Some fatalities could have been avoidedPublished 7:59am Tuesday, October 30, 2012
The President is “on the job” addressing the needs of the eastern seaboard of the United States of America during the very difficult weather event known as Hurricane Sandy.
For a change, he seems to have put politicking on the back burner and wants to get down to the gnat’s eyebrow in the Situation Room of the White House. He has decided that reading about it from a Daily Posting will not suffice. He wants to look and sound “presidential” in the last few days before the election next week.
In the Briefing Room, as he faced the pencils and pads of those sincere reporters of the Main Stream Media, his suit fit perfectly and the blue necktie looked neat and perfect. I’ve never heard more articulate diction. I don’t think he missed a word as he assured the nation that his team had been in constant contact with all other state’s governors. No stone will be left unturned as the United States of America prepares for this huge and dangerous storm.
The President was adamant about all Americans heeding the warnings of local officials. If the affected populations were careless of the instructions “fatalities that could have been avoided” might occur. He seemed very sincere.
The President also spoke of America’s resolve in the face of such challenges. He said it better than I could. “The great thing about Americans…when we go through tough times like these we all pull together and look out for our friends.”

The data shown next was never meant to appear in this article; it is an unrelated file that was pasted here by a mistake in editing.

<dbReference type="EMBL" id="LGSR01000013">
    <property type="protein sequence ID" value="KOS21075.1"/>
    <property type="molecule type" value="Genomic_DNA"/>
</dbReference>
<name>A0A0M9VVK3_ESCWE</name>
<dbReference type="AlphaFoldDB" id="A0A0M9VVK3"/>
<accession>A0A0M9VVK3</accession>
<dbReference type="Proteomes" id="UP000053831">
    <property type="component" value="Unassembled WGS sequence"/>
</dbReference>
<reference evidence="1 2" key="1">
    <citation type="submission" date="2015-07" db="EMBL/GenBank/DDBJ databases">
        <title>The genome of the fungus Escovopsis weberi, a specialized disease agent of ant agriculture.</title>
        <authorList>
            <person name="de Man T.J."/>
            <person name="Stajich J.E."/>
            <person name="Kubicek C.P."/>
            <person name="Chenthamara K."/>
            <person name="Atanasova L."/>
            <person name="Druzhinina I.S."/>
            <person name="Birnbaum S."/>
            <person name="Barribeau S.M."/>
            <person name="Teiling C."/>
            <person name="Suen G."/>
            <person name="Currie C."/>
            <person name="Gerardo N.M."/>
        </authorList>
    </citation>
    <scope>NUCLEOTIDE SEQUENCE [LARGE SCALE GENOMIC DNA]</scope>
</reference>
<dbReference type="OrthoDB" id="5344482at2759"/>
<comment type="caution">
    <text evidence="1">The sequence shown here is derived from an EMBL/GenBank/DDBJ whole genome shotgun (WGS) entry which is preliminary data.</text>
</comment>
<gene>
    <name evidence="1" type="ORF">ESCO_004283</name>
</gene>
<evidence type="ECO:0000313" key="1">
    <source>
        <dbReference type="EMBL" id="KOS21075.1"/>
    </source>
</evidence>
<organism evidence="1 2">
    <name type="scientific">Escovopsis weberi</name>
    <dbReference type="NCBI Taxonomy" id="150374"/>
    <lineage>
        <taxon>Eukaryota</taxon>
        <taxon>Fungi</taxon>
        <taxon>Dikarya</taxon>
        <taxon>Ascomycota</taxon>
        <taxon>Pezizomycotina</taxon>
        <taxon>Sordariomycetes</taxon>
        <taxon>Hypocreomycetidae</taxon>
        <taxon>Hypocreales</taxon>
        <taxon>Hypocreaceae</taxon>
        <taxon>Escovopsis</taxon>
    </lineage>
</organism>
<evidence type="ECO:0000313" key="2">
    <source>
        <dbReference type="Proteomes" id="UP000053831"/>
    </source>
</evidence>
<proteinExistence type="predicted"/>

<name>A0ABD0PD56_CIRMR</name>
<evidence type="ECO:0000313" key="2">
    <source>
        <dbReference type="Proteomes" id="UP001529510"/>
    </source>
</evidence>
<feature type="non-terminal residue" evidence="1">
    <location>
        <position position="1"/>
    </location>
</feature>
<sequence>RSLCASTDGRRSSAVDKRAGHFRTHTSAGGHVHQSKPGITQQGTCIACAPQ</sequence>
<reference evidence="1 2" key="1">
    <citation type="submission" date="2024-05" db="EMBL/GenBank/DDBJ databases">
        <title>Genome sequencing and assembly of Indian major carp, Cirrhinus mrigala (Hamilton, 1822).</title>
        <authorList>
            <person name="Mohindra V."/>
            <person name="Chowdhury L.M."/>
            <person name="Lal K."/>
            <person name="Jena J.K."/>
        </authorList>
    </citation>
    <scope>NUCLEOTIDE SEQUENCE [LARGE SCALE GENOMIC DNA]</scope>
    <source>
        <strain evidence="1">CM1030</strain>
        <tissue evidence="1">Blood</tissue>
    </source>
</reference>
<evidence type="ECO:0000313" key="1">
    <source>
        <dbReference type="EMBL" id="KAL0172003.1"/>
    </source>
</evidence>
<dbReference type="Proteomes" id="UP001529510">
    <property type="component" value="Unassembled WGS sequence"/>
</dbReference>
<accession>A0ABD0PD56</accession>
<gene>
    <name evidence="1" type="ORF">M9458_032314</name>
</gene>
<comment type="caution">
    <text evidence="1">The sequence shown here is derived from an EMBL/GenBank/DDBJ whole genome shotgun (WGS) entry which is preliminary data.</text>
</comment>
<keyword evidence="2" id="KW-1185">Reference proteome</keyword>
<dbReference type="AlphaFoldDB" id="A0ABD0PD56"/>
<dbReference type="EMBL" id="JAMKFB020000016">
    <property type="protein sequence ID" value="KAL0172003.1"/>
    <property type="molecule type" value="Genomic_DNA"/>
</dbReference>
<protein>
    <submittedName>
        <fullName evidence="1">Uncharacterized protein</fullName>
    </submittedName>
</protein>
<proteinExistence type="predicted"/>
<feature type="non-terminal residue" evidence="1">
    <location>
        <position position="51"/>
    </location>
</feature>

I wonder what Charles Woods thought of the President’s words?
Charles Woods is the father of former Navy Seal Tyrone Woods, one of the slain heroes of Benghazi, who remembered what he had promised when he took his oath as a Navy Seal.
“I will never quit. I will draw on every remaining ounce of strength to protect my teammates and to accomplish our mission. I am never out of the fight.”
When the president spoke of fatalities that could have been avoided and, if the father of Tyrone Woods heard those words, I wonder if he thought of his son. When the president was so complimentary of Americans and how they looked out for their friends, I wonder if the thought popped into Mr. Woods’ mind that his son could have used a friend watching his back.
Maybe I’m being unfair to the president. I don’t really know what happened that horrible night in Benghazi almost two months ago. According to him, he did all that could have been expected. Perhaps a president deserves the benefit of the doubt for decisions made during what his administration has called the “fog of war.”
There is a difference, however, in decisions made in the immediacy of fog and the decisions made when clarity is possible. It seems to me that the president and his administration have remained in the fog and want the American public to join them. That is a fatality we can and should avoid.